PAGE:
Water storage projects compete for bond funds


Issue Date: August 23, 2017
By Christine Souza

Now that a dozen applications have been submitted, the California Water Commission begins the process of evaluating water projects that could share in storage money California voters approved as part of the Proposition 1 water bond.

The bond, which passed in 2014, contains $2.7 billion to pay for public benefits associated with water-storage projects. The 12 applications requested a total of $5.8 billion from the bond, with total cost to build all the projects adding to more than $13.1 billion.

Water Commission spokesman Chris Orrock said bond regulations require that "we have to fund multiple projects, be that two, three, 10. We cannot only fund one project. The goal is to get the best bang for taxpayers' dollars in public benefits."

With the applications now received, he said, "We're going to be looking at all 12 of these and eventually, the commission will rank them one through however many are left."

During a commission meeting last week, program manager Hoa Ly noted that about half of the applications are for surface storage, and half are groundwater projects.

Funding applications through what is known officially as the Water Storage Investment Program, or WSIP, included three large-scale surface projects identified by the Cal-Fed Bay-Delta Program Record of Decision:

  • The Sites Project Authority sought $1.66 billion to build Sites Reservoir, a large, offstream storage project that would be constructed west of Maxwell in Colusa and Glenn counties;
  • The San Joaquin Valley Water Infrastructure Authority requested $1.33 billion for construction of Temperance Flat Dam and Reservoir in Fresno and Madera counties;
  • The Contra Costa Water District sought $434 million to expand the existing Los Vaqueros Reservoir, situated southwest of the Sacramento-San Joaquin Delta in Contra Costa County.

Sites Project Authority general manager Jim Watson said the authority has also released draft environmental documents for public and agency review, with public meetings expected in late September.

"Most of our members have contracts with the State Water Project and the Central Valley Project, so they all recognize that if we're able to improve environmental conditions, that will also improve the ability for them to use their contract supplies," Watson said. "Sites can produce additional water to improve reliability to those water agencies, but it's that environmental component that can help improve the reliability of their current contract supplies."

In support of the Temperance Flat project, Mario Santoyo, executive director of the San Joaquin Valley Water Infrastructure Authority, said the authority intends to demonstrate that the project "has the greatest ecosystem benefits and has the greatest longevity in terms of value to the state."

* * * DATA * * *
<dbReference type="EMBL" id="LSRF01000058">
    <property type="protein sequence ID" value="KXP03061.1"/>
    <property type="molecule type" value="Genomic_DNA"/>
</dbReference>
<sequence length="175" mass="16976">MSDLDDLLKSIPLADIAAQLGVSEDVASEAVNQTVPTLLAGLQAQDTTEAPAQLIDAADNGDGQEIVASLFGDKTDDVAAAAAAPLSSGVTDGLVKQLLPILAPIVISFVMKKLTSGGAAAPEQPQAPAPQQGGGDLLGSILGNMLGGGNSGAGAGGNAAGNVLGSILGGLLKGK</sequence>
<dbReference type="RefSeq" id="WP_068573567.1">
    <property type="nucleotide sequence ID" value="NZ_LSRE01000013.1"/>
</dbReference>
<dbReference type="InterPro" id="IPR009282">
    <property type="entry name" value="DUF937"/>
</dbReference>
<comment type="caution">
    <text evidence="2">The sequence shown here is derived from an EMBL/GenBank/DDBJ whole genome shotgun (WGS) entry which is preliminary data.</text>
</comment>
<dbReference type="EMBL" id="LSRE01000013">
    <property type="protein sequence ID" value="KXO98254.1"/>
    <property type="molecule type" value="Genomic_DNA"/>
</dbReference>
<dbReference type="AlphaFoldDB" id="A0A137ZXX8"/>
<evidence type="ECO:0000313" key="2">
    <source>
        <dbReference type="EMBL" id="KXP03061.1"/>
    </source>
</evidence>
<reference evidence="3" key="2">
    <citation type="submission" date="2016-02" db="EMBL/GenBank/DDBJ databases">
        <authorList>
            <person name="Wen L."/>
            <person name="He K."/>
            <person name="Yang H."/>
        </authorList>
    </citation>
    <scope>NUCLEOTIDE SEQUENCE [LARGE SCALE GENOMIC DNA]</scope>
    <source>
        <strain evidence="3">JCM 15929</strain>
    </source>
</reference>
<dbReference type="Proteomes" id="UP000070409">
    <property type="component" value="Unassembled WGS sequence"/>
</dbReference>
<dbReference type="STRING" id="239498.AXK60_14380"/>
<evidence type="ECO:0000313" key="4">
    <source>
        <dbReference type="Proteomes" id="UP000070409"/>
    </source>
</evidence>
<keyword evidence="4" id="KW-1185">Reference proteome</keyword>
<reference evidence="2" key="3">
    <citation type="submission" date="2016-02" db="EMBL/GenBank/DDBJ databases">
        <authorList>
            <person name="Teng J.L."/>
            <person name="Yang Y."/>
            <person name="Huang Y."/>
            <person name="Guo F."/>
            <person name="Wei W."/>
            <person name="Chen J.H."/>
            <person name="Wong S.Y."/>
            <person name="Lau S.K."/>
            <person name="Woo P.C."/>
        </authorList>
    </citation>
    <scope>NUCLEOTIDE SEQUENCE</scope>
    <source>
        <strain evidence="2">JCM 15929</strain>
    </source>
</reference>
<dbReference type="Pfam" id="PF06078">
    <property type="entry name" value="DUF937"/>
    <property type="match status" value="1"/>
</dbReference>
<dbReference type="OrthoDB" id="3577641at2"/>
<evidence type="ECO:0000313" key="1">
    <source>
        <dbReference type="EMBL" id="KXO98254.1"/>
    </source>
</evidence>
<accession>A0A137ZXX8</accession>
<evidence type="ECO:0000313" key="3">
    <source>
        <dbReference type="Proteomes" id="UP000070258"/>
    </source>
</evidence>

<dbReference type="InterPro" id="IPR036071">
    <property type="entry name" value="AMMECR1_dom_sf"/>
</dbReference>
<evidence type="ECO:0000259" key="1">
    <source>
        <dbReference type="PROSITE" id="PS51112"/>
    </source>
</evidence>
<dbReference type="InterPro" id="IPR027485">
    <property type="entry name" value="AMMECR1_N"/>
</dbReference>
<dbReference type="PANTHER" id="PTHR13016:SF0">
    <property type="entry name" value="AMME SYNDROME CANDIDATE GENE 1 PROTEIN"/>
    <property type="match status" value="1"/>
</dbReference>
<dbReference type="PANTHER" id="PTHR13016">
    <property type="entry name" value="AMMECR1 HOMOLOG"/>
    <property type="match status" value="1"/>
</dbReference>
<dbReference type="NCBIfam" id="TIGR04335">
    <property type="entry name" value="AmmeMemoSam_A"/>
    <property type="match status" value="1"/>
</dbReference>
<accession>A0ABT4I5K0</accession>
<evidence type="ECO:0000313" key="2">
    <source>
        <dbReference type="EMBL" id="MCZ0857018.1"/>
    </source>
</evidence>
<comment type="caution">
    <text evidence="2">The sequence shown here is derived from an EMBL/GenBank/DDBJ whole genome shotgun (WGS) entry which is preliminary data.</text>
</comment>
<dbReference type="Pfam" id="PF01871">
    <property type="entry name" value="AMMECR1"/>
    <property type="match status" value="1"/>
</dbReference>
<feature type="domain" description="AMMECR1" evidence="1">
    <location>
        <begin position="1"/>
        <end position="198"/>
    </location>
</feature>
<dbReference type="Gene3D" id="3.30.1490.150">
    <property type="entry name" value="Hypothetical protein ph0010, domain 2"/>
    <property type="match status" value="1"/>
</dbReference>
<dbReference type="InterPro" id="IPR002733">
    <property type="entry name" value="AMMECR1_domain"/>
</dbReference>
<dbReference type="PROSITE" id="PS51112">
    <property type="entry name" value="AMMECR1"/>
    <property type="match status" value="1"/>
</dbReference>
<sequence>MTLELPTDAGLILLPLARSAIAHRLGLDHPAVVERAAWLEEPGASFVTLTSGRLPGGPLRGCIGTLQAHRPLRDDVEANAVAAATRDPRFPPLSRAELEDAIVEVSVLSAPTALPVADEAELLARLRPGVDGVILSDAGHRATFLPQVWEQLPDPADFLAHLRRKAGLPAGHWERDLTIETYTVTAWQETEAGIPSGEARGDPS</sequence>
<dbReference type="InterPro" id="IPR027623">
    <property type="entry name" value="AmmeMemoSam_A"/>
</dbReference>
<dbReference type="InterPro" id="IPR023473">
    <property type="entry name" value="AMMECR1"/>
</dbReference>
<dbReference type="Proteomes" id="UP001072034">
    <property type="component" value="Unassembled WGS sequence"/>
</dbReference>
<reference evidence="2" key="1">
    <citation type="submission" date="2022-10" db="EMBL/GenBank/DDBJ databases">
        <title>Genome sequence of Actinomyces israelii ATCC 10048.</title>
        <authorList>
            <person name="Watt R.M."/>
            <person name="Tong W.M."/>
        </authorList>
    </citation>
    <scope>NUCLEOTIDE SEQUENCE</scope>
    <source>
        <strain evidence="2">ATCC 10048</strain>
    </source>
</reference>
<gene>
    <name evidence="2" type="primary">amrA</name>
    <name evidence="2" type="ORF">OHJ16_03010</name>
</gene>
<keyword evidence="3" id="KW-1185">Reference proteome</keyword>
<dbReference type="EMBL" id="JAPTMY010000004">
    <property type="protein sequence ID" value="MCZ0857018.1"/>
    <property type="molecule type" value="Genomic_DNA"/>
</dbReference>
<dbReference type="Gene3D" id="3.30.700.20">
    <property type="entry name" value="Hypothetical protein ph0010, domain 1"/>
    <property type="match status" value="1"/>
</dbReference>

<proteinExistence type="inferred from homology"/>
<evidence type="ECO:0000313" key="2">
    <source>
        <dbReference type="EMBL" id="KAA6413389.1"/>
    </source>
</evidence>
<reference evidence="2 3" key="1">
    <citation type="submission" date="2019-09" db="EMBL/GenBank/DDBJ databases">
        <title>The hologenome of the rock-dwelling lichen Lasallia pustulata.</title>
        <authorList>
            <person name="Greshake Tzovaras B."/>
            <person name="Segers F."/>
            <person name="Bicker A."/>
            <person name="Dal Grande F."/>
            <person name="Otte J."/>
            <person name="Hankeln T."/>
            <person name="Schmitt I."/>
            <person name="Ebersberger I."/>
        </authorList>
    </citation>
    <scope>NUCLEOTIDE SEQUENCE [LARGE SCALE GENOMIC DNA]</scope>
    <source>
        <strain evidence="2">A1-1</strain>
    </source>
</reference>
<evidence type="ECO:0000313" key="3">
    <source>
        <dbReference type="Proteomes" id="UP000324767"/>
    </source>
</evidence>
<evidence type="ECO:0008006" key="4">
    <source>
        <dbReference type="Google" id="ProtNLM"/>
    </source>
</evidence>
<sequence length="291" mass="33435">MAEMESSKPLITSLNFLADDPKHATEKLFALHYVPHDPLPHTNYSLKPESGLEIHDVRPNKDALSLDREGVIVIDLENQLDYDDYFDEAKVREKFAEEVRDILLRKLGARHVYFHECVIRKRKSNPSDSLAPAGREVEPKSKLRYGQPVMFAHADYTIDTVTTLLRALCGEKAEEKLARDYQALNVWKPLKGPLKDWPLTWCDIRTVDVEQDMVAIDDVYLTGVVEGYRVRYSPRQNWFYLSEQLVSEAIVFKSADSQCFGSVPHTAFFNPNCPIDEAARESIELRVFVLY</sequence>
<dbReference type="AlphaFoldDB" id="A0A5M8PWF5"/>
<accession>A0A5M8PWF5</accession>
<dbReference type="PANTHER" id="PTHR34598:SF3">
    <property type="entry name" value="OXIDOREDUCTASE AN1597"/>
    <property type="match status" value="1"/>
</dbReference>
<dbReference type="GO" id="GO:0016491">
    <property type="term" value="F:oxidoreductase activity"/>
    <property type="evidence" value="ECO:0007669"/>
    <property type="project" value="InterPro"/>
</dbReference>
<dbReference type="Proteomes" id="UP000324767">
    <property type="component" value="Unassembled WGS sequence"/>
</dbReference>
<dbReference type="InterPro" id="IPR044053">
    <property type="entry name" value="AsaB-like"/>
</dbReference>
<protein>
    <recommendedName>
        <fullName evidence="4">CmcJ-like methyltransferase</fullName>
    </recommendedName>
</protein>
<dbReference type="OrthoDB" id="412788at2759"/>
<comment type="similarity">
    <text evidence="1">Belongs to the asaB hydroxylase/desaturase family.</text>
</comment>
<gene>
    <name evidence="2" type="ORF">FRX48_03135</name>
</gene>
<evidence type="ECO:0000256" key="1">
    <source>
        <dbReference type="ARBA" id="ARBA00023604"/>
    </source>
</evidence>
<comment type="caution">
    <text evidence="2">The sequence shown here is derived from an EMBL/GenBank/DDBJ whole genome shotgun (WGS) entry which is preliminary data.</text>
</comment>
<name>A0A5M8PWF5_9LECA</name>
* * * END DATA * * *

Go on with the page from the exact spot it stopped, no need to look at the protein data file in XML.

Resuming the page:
"We are finding out that, not only is it a good investment right now, it's an even better investment as we move forward in time," Santoyo said. "It is the biggest project south of the delta with interconnections with the California Aqueduct, which can provide emergency service water to Southern California."

Jennifer Allen, director of public affairs for Contra Costa Water District, said CCWD and potential partners will continue additional analysis of the Los Vaqueros project, refine potential partner benefits and begin discussions about governance. Allen added that CCWD will also work with the U.S. Bureau of Reclamation to complete a draft federal feasibility study that will be released for public review in early 2018. A public comment period on a draft environmental impact study for the project ends Sept. 1.

"We see our application making a strong case for providing public benefits in ecosystem improvement and emergency response," Allen said. "We will continue working closely with partners to build a regional facility that provides significant benefits in any type of water year."

California Farm Bureau Federation Director of Water Resources Danny Merkley said the water bond has provided California with "a rare opportunity" to invest in large water-storage projects.

"We want to have the biggest impact on the water system that we can, and the bigger projects are going to do that," Merkley said.

Along with the requests for Sites, Temperance Flat and Los Vaqueros, three other applications would support either local or regional surface-water projects planned for San Benito, Placer and San Diego counties.

WSIP applications were also submitted for five conjunctive-use projects in various parts of the state—in which surface water could be stored underground in wet years for use in dry years—and one groundwater-storage project in Kern County.

The process of reviewing the applications will continue until February, when the commission will list the public-benefit ratios of the projects, Orrock said.

"If we change any of those (public-benefit ratios), the projects will have the ability to appeal that to the commission," he said. "Then, everything is put together in an ultimate score that will go before the commission in May and June. That will be when the commission will rank them and make what we call a 'conditional maximum eligibility determination,' which is basically saying, 'This is the maximum amount of money that you are eligible to get.'"

To learn more about specific projects, see the commission website at cwc.ca.gov and select the link for Water Storage Investment Program (WSIP) Applications.

(Christine Souza is an assistant editor of Ag Alert. She may be contacted at csouza@cfbf.com.)

Permission for use is granted, however, credit must be made to the California Farm Bureau Federation when reprinting this item.